Debt Barter Inc. is among them. A loan modification company based in Irvine that was cited by the state in January for collecting upfront fees without a license, it is owned by Sean R. Roberts, who formerly headed Instafi, a mortgage broker that closed $2 billion worth of loans a year at its peak. Since February, customers have filed 17 complaints against Debt Barter with the Better Business Bureau. Most accused the company of charging upfront fees, then failing to lower their payments.

    “We can’t please everyone all the time,” said Mr. Roberts, who added that the company had modified loans for nearly 300 of its roughly 500 clients.

    In Aliso Viejo, Calif., the Citywide Mortgage Corporation, which previously brokered Alt-A and subprime loans, last year became a loan modification company, USMAC. The company has not received a cease and desist order, but complaints on numerous consumer Web sites assert that it fails to deliver.

    “I’m saving homes,” said the company’s president, Scott Gimbel, who claimed a success rate above 70 percent.

    Chris Mozilo, nephew of Angelo R. Mozilo, the former chief executive of Countrywide Financial — a name synonymous with the subprime disaster — recently started a new business, eModifyMyLoan. It sells software that homeowners can use to apply for loan modifications.

    Chris Mozilo worked at Countrywide for 16 years. “I’m very proud of my career in mortgage lending,” he said. “We helped millions of people achieve the goal of homeownership.”

    From its inception in the middle of 2008, FedMod aimed to dominate the loan modification industry, growing swiftly with the aid of a national advertising campaign.

    Mr. Broughton, 49, had worked in the mortgage industry since the mid-1980s. As the market ground to a halt in 2008, he founded FedMod with two Los Angeles entrepreneurs, Steven Oscherowitz and Boaz Minitzer.

    Mr. Broughton sought to distinguish his company from the unscrupulous ventures that dominate the industry.

    “You had a lot of these modification companies that were subprime guys,” he said. “All they cared about was making quick dollars.”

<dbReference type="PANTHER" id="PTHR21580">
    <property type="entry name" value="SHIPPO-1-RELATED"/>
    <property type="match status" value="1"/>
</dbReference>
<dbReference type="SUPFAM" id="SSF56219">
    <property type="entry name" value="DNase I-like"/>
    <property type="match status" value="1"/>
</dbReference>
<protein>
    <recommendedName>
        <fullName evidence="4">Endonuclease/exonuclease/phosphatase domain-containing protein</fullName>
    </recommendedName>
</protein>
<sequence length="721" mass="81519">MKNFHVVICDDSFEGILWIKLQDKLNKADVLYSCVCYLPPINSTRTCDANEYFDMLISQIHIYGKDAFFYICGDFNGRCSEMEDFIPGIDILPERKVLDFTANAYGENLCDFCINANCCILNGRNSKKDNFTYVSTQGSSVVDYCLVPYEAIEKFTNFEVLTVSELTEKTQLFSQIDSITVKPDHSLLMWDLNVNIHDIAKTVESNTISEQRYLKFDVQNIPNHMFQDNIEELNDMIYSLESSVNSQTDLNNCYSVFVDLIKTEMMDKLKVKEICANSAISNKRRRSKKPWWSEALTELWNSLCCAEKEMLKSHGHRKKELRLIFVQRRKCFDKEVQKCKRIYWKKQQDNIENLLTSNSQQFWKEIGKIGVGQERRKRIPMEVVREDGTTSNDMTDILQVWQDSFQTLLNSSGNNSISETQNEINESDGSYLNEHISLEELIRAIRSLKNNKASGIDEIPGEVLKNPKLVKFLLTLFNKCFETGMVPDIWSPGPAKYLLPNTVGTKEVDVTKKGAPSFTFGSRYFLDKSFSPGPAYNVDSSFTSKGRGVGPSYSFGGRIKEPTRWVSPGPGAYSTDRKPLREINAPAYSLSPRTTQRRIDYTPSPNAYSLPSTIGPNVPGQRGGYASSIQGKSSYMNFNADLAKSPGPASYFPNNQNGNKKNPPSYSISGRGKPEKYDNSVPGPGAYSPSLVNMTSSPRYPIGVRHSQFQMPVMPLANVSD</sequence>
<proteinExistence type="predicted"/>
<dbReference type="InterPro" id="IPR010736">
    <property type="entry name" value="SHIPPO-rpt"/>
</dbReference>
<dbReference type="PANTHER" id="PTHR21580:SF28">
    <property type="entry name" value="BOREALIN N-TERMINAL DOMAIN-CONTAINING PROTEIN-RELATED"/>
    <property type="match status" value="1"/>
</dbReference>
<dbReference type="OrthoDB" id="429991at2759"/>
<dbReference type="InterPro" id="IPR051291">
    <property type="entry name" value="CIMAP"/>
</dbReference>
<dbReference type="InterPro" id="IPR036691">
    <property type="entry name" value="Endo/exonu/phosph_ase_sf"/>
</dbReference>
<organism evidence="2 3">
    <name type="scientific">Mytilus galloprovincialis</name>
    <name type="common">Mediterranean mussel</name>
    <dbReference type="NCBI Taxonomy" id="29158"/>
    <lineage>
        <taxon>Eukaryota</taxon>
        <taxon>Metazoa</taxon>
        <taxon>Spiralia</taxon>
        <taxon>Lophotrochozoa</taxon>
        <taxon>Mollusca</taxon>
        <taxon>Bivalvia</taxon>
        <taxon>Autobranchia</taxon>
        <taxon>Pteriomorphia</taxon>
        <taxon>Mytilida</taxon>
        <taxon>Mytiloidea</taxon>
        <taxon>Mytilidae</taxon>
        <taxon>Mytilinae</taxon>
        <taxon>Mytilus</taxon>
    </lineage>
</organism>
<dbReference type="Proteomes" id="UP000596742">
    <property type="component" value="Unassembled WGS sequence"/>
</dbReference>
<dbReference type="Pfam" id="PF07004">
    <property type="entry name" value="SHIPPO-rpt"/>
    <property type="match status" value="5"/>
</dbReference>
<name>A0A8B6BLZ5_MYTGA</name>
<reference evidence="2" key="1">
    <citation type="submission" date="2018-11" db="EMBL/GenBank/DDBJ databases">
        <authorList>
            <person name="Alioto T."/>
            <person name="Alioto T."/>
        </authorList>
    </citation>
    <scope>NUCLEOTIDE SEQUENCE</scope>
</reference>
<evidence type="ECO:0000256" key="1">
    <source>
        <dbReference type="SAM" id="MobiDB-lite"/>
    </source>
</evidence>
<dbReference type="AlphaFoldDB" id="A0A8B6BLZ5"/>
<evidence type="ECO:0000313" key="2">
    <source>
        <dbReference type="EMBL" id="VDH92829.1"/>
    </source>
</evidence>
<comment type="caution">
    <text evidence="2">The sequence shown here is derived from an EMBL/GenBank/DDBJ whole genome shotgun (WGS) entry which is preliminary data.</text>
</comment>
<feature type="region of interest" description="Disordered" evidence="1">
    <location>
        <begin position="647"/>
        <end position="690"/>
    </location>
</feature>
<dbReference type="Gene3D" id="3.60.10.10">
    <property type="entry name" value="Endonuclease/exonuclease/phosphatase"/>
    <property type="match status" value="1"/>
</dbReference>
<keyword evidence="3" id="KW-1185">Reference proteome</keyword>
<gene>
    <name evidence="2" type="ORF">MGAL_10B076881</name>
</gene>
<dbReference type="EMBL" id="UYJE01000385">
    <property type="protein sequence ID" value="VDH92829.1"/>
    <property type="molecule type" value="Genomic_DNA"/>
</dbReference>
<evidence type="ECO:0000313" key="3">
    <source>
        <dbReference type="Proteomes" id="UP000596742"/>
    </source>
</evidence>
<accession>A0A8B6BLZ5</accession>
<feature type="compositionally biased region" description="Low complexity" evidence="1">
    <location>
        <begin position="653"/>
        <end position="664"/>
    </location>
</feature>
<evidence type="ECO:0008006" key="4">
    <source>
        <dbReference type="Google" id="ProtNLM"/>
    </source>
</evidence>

But the partners behind FedMod had their own questionable backgrounds. In the mid-1990s, Mr. Oscherowitz settled an F.T.C. lawsuit that accused his company, Universal Merchants, of falsely marketing the weight-loss benefits of a dietary supplement.

    The partners entrusted Mr. Soussana with FedMod’s Los Angeles sales office precisely because he had proved adept at selling the sorts of loans that now required modification. In 2006, Mr. Soussana, then 30, was listed as the nation’s sixth most prolific mortgage broker by Mortgage Originator, a trade magazine, brokering $318 million worth of loans. The same year, he paid $1.8 million for a house near Beverly Hills.

    “He was one of the biggest guys in subprime mortgages,” Mr. Minitzer said. “He basically wanted to get back to his old days of 50, 60, 70 guys in his office, and we could help because we were basically taking over the market.”

    Bringing in the Law

    The three original partners brought in Mr. Anz to gain a crucial asset: his law license. Having a lawyer in charge enabled them to market their venture as a law firm and thus collect upfront payments under California rules.

    “Jeff asked me how I could, for lack of a better word, legitimize it,” Mr. Anz said.

    The California Department of Real Estate warns consumers that many dubious loan modification companies have organized themselves as law firms solely to allow them to collect upfront fees, even though the lawyers have little, if anything, to do with the services provided. The department cautions consumers against hiring such companies.

    In its lawsuit against FedMod, the F.T.C. contends that the company’s advertisements implied it had the backing of the federal government. “If you’re like the millions of Americans out there who are struggling to pay a mortgage, you may be eligible for the Federal Loan Modification Program,” radio ads beckoned.

    Aggressive marketing ensured that Mr. Pejman, 22, never lacked for calls when he started at the Irvine sales office in January. He had worked at three wholesale mortgage brokerages. Now, a trainer emphasized he was at a law center.

    “Our big sales pitch was that an attorney could do a better job with your loan modification,” Mr. Pejman said. “If you told them these were basically washed-up people from the mortgage industry, or just people sending in paperwork, they would say, ‘Well, why bother? I might as well do this myself.’ ”